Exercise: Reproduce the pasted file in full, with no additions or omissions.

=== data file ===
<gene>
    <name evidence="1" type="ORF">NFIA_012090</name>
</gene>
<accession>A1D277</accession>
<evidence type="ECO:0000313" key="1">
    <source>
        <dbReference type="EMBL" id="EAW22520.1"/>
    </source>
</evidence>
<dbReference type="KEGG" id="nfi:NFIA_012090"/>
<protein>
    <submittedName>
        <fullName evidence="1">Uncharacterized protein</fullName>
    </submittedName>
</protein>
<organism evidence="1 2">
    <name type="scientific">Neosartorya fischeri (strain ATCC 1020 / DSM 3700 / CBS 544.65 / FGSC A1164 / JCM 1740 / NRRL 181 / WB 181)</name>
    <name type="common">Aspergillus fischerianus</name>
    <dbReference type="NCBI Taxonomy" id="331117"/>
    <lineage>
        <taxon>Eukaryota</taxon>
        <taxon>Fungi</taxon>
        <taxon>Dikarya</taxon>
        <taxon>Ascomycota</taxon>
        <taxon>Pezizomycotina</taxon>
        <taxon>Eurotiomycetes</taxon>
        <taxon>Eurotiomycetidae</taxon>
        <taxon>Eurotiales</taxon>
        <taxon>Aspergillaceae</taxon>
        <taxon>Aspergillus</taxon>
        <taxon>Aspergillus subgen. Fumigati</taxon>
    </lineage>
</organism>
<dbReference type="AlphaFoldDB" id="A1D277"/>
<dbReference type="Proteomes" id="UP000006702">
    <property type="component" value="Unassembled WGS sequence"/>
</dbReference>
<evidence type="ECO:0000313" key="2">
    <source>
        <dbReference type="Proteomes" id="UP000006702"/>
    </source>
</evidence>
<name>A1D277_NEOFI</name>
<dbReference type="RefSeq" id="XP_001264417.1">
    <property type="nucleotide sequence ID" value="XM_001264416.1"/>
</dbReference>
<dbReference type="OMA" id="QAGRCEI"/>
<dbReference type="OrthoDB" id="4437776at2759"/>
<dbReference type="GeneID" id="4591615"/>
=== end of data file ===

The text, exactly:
<gene>
    <name evidence="1" type="ORF">NFIA_012090</name>
</gene>
<accession>A1D277</accession>
<evidence type="ECO:0000313" key="1">
    <source>
        <dbReference type="EMBL" id="EAW22520.1"/>
    </source>
</evidence>
<dbReference type="KEGG" id="nfi:NFIA_012090"/>
<protein>
    <submittedName>
        <fullName evidence="1">Uncharacterized protein</fullName>
    </submittedName>
</protein>
<organism evidence="1 2">
    <name type="scientific">Neosartorya fischeri (strain ATCC 1020 / DSM 3700 / CBS 544.65 / FGSC A1164 / JCM 1740 / NRRL 181 / WB 181)</name>
    <name type="common">Aspergillus fischerianus</name>
    <dbReference type="NCBI Taxonomy" id="331117"/>
    <lineage>
        <taxon>Eukaryota</taxon>
        <taxon>Fungi</taxon>
        <taxon>Dikarya</taxon>
        <taxon>Ascomycota</taxon>
        <taxon>Pezizomycotina</taxon>
        <taxon>Eurotiomycetes</taxon>
        <taxon>Eurotiomycetidae</taxon>
        <taxon>Eurotiales</taxon>
        <taxon>Aspergillaceae</taxon>
        <taxon>Aspergillus</taxon>
        <taxon>Aspergillus subgen. Fumigati</taxon>
    </lineage>
</organism>
<dbReference type="AlphaFoldDB" id="A1D277"/>
<dbReference type="Proteomes" id="UP000006702">
    <property type="component" value="Unassembled WGS sequence"/>
</dbReference>
<evidence type="ECO:0000313" key="2">
    <source>
        <dbReference type="Proteomes" id="UP000006702"/>
    </source>
</evidence>
<name>A1D277_NEOFI</name>
<dbReference type="RefSeq" id="XP_001264417.1">
    <property type="nucleotide sequence ID" value="XM_001264416.1"/>
</dbReference>
<dbReference type="OMA" id="QAGRCEI"/>
<dbReference type="OrthoDB" id="4437776at2759"/>
<dbReference type="GeneID" id="4591615"/>